The long-term mean air temperature for the period 1951 to 1980 is 10.3 ° C. An increase in the annual mean air temperature has been observed in recent years. In 2008 the average air temperature at Hagenstrasse was 12.2 ° C, while in the same period five kilometers further west in Worms-Leiselheim an average air temperature of 11.3 ° C was measured. The air temperature for 2007 (averaged) at Hagenstrasse was 12.7 ° C and in Leiselheim 11.7 ° C. The higher average value of +1 K of the annual mean temperature on Hagenstrasse compared to the Worms-Leiselheim weather station is mainly based on the mostly warmer inner-city temperature values .
The mean amount of precipitation for the period from 1961 to 1990 is 608 mm. Precipitation falls mainly in May, June and July. In 2008 the annual precipitation at Hagenstrasse was 492.2 mm, while in the same period five kilometers further west in Worms-Leiselheim an annual precipitation of 529.4 mm was measured.
The amount of precipitation for 2007 was (averaged) - Hagenstrasse 545.8 mm - Leiselheim 622.6 mm. The rainfall is low. They are in the lower quarter of the values recorded in Germany. Lower values are registered at 23% of the measuring stations of the German Weather Service . The driest month is February, with the most rainfall in July. In July there is 2 times more rainfall than in February. The precipitation varies relatively strongly. Lower seasonal fluctuations are recorded at 69% of the measuring stations in Germany .
The long-term mean (1951–1980) is 1,709.7 hours. An increase in the annual mean number of hours of sunshine has been observed in Leiselheim in recent years. In 2007 there were 2007 hours of sunshine, a deviation from the long-term average of + 297.3 hours or + 17.4%; in 2008, 1886 hours were determined. This is a deviation from the long-term average of + 176.3 hours or + 10.3%. In 2009 and 2010, the deviations were even more striking, + 343.3 hours or + 20.1% (2009) and + 357.3 hours or + 20.9% in 2010.
The oldest traditional form of the place name ( Borbetomagus or Bormetomagus) is of Celtic origin and is traced back to a term for water or spring or the name of a god Bormo or a river derived from it . The Latinized ending -magus is the Celtic word for field, meadow, plain. The name would thus source field , field of Bormo or field at the Bormita mean. The later Worms became the capital of the semi-autonomous administrative district (lat. Civitas ) Civitas Vangionum . This was named after the Vangionen tribe, who had lived here since the first century AD . The Worms called themselves vangions until the 16th century. The name Wangengau for the area around Worms is derived from this name , which was then translated into the more understandable Wonnegau . The German name Worms , like the city since 6/7. Century is called, but goes back to the Gallo-Celtic Borbetomagus / Bormetomagus. Due to a later sound change, the initial B became W. So Borbetomagus in the language of the Germanic settlers in the early Middle Ages finally changed to Warmazfeld, Warmazia / Varmacia, Wormazia / Wormatia and finally to Worms . The Latin form Wormatia is in the old Hebrew name of the city, which had a significant Jewish community in the Middle Ages , as Warmaisa ( Hebrew וורמש) still received.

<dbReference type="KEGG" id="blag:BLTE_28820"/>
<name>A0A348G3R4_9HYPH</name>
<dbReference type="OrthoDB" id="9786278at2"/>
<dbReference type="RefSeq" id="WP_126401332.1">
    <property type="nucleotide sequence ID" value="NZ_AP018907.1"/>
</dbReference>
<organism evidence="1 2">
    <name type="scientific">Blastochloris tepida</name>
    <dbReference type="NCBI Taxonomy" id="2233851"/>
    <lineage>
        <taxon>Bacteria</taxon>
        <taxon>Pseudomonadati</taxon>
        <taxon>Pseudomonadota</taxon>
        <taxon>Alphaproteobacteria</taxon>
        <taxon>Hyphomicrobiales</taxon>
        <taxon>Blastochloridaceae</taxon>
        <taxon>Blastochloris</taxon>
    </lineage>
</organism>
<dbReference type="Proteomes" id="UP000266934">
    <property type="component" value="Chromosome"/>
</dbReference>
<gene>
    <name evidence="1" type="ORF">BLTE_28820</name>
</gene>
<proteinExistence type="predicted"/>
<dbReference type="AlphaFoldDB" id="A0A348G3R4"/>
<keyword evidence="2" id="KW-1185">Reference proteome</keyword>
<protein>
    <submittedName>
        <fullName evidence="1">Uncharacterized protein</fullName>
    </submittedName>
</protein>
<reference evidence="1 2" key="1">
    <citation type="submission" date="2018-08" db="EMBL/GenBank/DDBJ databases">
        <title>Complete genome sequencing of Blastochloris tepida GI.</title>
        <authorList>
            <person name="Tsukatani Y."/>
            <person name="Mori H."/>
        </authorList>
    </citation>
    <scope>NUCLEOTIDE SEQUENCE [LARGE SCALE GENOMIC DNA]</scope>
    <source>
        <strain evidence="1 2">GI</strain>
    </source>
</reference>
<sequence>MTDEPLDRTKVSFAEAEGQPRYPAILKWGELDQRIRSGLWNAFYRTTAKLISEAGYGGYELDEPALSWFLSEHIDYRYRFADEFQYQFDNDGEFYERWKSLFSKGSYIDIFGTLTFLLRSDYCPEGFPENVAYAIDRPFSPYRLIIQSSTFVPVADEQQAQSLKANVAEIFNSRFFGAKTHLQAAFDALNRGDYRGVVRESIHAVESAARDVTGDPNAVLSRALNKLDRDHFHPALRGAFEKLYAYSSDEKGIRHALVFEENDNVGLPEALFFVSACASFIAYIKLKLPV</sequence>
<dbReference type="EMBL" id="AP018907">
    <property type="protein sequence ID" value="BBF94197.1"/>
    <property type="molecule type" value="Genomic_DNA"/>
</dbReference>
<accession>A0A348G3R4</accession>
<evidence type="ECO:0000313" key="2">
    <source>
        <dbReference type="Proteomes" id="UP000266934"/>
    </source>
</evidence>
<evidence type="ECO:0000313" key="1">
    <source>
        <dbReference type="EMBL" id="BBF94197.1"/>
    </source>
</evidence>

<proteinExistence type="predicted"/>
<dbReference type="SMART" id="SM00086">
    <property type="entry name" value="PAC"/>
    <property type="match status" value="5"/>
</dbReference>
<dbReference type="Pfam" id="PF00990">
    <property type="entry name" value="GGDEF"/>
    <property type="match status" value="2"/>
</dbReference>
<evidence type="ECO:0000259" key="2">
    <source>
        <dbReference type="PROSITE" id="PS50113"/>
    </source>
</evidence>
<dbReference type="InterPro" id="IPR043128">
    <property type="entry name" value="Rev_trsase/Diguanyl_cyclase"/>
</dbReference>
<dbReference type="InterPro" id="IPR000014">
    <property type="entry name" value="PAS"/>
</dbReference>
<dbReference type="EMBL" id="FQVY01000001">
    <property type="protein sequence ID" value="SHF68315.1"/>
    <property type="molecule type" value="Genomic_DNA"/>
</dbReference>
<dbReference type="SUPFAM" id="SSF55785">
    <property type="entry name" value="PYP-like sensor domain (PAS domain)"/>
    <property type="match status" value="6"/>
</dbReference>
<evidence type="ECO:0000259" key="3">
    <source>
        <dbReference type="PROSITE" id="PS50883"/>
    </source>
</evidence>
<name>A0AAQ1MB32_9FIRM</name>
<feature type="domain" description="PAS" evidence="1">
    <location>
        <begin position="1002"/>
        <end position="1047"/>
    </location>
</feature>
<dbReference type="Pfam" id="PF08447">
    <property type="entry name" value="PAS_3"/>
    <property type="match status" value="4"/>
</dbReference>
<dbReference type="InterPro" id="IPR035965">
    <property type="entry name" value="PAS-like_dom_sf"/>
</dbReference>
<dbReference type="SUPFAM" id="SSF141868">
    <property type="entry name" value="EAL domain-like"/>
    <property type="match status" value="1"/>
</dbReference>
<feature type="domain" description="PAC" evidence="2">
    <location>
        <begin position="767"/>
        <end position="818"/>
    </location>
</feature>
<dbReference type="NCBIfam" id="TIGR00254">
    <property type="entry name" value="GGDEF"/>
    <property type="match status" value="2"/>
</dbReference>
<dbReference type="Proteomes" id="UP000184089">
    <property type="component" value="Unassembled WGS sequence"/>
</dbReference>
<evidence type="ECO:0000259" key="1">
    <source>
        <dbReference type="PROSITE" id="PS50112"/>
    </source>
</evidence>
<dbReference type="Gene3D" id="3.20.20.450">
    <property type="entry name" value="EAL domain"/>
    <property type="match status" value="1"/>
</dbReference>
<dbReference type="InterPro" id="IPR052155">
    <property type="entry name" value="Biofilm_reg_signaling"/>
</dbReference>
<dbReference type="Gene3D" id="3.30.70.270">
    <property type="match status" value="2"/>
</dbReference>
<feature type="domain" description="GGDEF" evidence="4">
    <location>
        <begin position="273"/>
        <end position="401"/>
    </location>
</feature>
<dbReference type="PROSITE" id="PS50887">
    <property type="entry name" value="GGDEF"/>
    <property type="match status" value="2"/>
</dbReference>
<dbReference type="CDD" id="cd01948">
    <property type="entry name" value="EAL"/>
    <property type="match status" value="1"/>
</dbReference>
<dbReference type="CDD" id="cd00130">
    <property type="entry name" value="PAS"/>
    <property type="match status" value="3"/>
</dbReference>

City development up to the 9th century
The urban area of Worms was first discovered in the Neolithic (Neolithic) around 5000 BC. Populated by farmers and ranchers. While older research postulated a very high settlement continuity for the area of Worms since that time, which was also reflected in an early functioning market and transport system, more recent publications assume a change between settled and settlement-free phases. The last time is for the middle of the 1st century BC. BC assumed that Worms and Rheinhessen would be largely empty of settlements for at least 60 years .
On the inconspicuous hill Adlerberg am Rhein in the south of Worms, a total of 25 graves from different times were discovered between 1896 and 1951. As far as we know today, eight of these graves date from the Adlerberg culture (around 2300/2200–1800 BC) from the Early Bronze Age . The Worms doctor Karl Koehl , to whom the term “Adlerbergkultur” goes back, has made a contribution to researching these finds .
Since Augustan times (31 BC to 14 AD), Worms and the surrounding area belonged to Roman rule. From the beginning of the 1st century AD until around 85 AD, a Roman military base existed on the soil of today's Worms. The associated civil settlement with the Celtic name Borbetomagus became the capital of the Civitas Vangionum and developed urban structures.
In Franconian times, the secure list of Worms bishops begins with Bishop Berchtulf, who attended the Paris Synod in 614 . The early bishops Amandus von Worms († 7th century) and Rupert von Salzburg († 718) are among the saints of the Roman Catholic Church. Amandus became the patron saint of the diocese and the city of Worms. Under the Carolingians, Worms was one of the centers of power, so that its bishops were close to the royal court in the 8th and 9th centuries.
In 829 and 926 the Reichstag of the Franconian and Eastern Franconian Empire took place in Worms. At that time, Worms, which was still one of the Carolingian centers of power in the 9th century, had already moved into a peripheral position due to the division of the Frankish empire. At the court conference in Worms in May 961, Otto the Great raised his seven-year-old son Otto II to be co-king. On February 2, 965 Otto I celebrated the anniversary of his coronation as emperor after his return from Italy in Worms and in August 966 he arranged for representation in Worms for the time of his recent absence. In 976 Otto von Worms received the newly created Duchy of Carinthia, which had previously been part of Bavaria.